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Blog: Shooting investigation stalls in India

11 Sep

CPJ has been monitoring the investigation into the shooting attack on Arunachal Times journalist Tongam Rina outside her office in Itanagar, capital of Arunachal Pradesh state, which left her hospitalized in critical condition this July. Her recovery is progressing, slowly but surely. The police inquiry, however, is not. 

“The state police have failed to make any headway,” Rina told CPJ by email. Though she believes the incident was related to her work as an investigative political reporter, the exact cause is unclear. “I have been extensively covering corruption, women, and political and environmental issues, so I am finding it hard to pinpoint any particular issue which might have triggered the attack,” she said.

The same was true in April, when a group of unidentified men broke into the Arunachal Times premises and destroyed equipment. “The police are pointing at the same people who attacked the office [in the shooting investigation],” Rina said. Yet no suspects have been arrested in either case. The state’s director-general of police, Kanwaljit Deol, declined to comment on details of the investigation when CPJ reached him by telephone today.

Threats, and subsequent police inaction, are all too familiar in the northeastern state on India’s border with China. “A couple of years back, I received a threatening note while I was doing stories on food security in my state,” Rina told CPJ. “It was reported to the police but they could not figure out anything. No arrests were made.”

Arunachal Times journalists have no choice but to continue despite the obstacles. “Verbal threats are almost routine in our office,” Rina said. Overcoming a violent, targeted assault is much harder. In her “Ringside View” column for the newspaper–the only one published since the shooting–she reflects on that challenge. “Many have asked me where do I go from here and when do I come back? I really don’t know. Writing is too much of a passion–you don’t just let go of it.”

Rina and her colleagues are fighting hard to do their jobs. Now it’s time for the police to do theirs. 

from Committee to Protect Journalists


Ethiopia must release journalists still in prison

11 Sep

Nairobi, September 11, 2012–The Committee to Protect Journalists today called on the Ethiopian government to set free six journalists in prison for their work, a day after Swedish journalists Johan Persson and Martin Schibbye were pardoned and released from Kality Prison in the capital Addis Ababa.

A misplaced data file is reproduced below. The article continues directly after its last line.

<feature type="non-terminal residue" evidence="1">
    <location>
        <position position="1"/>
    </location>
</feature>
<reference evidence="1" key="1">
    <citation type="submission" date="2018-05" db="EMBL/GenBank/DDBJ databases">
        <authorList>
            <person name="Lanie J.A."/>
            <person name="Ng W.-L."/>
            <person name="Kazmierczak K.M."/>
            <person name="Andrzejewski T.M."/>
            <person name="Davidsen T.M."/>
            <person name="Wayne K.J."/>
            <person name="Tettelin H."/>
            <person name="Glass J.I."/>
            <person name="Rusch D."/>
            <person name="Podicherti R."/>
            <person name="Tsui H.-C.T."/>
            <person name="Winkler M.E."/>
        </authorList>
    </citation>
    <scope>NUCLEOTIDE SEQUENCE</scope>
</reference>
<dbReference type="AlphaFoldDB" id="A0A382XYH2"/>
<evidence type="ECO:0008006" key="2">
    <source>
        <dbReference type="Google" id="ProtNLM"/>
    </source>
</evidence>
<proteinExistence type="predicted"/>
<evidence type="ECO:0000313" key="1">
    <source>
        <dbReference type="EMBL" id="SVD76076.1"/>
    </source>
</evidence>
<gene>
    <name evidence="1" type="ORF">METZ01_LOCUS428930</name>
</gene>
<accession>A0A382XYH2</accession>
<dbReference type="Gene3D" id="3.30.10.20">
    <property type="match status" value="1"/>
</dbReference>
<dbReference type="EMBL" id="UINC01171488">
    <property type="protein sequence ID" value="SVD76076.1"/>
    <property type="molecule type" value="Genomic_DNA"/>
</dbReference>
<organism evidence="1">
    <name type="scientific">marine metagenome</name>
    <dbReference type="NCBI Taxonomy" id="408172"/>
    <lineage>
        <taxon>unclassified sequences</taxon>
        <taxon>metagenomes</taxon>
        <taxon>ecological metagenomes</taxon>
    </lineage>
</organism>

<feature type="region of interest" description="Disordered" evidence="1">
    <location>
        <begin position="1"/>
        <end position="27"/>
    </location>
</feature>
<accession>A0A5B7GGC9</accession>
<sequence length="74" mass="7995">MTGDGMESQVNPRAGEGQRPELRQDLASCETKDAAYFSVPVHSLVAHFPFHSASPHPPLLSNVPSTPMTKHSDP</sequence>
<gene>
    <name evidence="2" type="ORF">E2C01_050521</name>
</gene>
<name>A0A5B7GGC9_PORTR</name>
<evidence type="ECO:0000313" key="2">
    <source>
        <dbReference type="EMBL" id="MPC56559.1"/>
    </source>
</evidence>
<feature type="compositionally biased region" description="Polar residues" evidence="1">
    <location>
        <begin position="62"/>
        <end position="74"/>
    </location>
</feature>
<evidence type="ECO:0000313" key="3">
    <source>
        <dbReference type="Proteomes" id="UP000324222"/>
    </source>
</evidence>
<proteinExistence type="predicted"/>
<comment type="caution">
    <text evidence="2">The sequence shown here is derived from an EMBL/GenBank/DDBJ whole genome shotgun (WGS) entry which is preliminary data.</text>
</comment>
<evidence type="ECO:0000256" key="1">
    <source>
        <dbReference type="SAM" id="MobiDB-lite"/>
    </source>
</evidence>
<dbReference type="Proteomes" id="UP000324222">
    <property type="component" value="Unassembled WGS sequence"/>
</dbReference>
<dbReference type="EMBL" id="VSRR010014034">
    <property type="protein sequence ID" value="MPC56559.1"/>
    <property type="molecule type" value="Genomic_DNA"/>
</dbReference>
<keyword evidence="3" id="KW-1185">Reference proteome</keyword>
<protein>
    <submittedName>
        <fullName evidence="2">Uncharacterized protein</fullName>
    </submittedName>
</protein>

Persson, a photojournalist, and Schibbye, a reporter, were arrested on July 1, 2011, and charged under Ethiopia’s far-reaching anti-terrorism law, convicted in politicized trials, and sentenced to 11-year prison sentences. Following their convictions, the journalists opted to forego an appeal and submitted an application to the Ministry of Justice Pardon Board.

Monday, the two appeared on Ethiopian state television and expressed regret for entering the country with armed separatists of the Ogaden National Liberation Front (ONLF) and without documentation. The Ethiopian government denies the media independent access to the oil-rich, Somali-speaking Ogaden region and has formally designated the ONLF a terrorist group. The two freelancers were on assignment for the Swedish news agency Kontinent investigating the activities of a company affiliated with the Swedish oil firm Lundin Petroleum, according to wire reports. They were captured after a gun battle between security forces and ONLF insurgents, in which both were wounded.

Since 2011, the government of Ethiopia has convicted 11 independent journalists and bloggers under the sweeping anti-terrorism law, some in absentia. Six journalists who remain in Ethiopian prisons are award-winning blogger Eskinder Nega; award-winning columnist Reeyot Alemu; Woubshet Taye of the now-defunct weekly Awramba Times; Eritrean journalists Saleh Idris Gama and Tesfalidet Kidane Tesfazghi, who have been held since 2006; and Yusuf Getachew, editor of YeMuslimoch Guday (Muslim Affairs).

“Martin Schibbye, Johan Persson and other journalists in Ethiopia have paid a heavy price for trying to uncover what the government is seeking to hide,” said CPJ East Africa Consultant Tom Rhodes. “As Ethiopia begins a new year today, we urge the country’s new leadership to truly begin afresh by releasing the six journalists still in prison.”

Persson and Schibbye–who shared a cell with about 250 inmates and one toilet–are recuperating in an undisclosed location outside Ethiopia before reuniting with family in Sweden, Persson’s father told the Swedish news agency TT.